To remedy any gaps (due to lack of length of paper), overlap a tiny strip with a greeting for an added touch.
December 19, 2011 § Leave a Comment
Lookie what came in the mail today! A package containing a Nikon Coolpix, an adorable T-shirt and matching patch. I have instructables.com to thank for the wonderful prize I was awarded for my entry into one of their Halloween Contests.
Remember the wearable gory brain I made with caulking and a fitted cap and wrote for Craft for Halloween? Well, I entered it into the Instructables Halloween Photos Challenge and won Second Place. Yay! Many, many thanks!
If you want to have your mind blown away, you ought to check out the projects over at Instructables. I get lost in a pool of creativity every time I poke around over there. Lots of superdupertalented crafters!
December 15, 2011 § 8 Comments
So I thought (we all thought) my paper clip Christmas crafts were done with. But I realized I hadn’t crafted a single Christmas card for the blog this season. Gasp! Is Christmas ten days away?
Given my recent posts, paper clips were right here within reach and this was just too easy. I happen to have a huge tub of colored paper clips with perfect shades for Christmas shapes.
These cards can be easily crafted by little hands. Just dab the paper clips on some glue and design away.
December 15, 2011 § 6 Comments
I haven’t been toParis. I could’ve been had I accepted my parents’ generous offer to have a family trip a decade ago, but I declined because I wanted to take summer courses on Late Baroque art and architecture here in Toronto. So off they went, mom, dad, and brother, to celebrate mom’s 50th in Europe and to see, in the flesh, the very places and art works I was studying in my books. Go figure. Sigh. Going to Paris on dad’s dime is an opportunity long gone. But I digress. Paris has come to us in 2011. Here it is, Ladurée‘s first and only North American branch opened in New York City late this summer.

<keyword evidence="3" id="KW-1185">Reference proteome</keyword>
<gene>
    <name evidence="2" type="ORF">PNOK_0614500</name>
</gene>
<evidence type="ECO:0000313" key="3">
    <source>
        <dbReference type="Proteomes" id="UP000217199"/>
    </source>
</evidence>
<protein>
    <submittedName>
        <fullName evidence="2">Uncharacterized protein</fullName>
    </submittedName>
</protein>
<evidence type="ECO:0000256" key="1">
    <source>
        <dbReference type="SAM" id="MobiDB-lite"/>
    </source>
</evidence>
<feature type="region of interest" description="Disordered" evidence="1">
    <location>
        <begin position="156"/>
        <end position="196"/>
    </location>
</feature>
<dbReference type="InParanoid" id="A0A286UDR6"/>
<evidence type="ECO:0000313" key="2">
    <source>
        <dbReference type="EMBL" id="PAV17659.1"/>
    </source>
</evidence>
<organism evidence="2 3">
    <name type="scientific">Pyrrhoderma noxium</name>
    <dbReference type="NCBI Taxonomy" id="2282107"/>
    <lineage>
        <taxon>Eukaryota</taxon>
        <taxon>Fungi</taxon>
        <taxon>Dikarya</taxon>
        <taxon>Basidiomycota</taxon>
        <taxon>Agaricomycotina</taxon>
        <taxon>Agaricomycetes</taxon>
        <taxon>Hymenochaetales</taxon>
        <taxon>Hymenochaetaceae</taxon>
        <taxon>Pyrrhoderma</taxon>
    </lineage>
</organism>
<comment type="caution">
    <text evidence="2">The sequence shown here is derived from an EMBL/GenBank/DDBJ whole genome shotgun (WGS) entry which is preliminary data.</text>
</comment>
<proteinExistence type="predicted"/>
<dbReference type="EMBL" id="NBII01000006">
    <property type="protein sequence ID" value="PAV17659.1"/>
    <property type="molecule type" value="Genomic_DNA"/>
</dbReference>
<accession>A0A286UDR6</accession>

I was in New York over the weekend to give O.T. emotional support as he signed a rental agreement on a new apartment in Hudson Valley, home to IBM’s headquarters and many campuses. As of Monday next week, he will be designing computer chips for IBM after several years of doing so for AMD. It is a very stressful time for him and a little sojourn was in order. A macaron moment! We spent a couple of hours in Manhattan for one purpose only: to indulge in macarons. Ok, fine, I admit. This was really more of my thing, but I was happy he conceded.
I love macarons, as I’ve recently attested through creating my own plaster macaron ornaments.
I was armed with $150 and managed to afford one box of 24 macarons and three boxes of 6 macarons as gifts, and a bag of 4 macarons for O.T. and I to snack on, leaving me $13 under budget. Yes, $137 gets you less than four dozen macarons at Ladurée, which may be hard to stomach, despite being able to scoff down a teeny macaron in two bites.
As for the taste of the macarons, I hate to say this, La Bamboche and Ruelo in Toronto are still my favorite, considering the exotic and innovative macarons they serve such as green tea-sesame, rose-lychee, mango-green tea, and yuzu, among other delightful flavors.
But isn’t Ladurée’s packaging so pretty? With less than four dozen macarons, perhaps I paid more for the packaging than I did the sweets. I love the details, down to the custom-cut wax paper that lines the boxes and the golden seal that secures said wax paper (in the box of 24) and the elegant slip of paper listing all the flavors available.
It’s an indulgence indeed and one I could only excuse now that it is Christmas.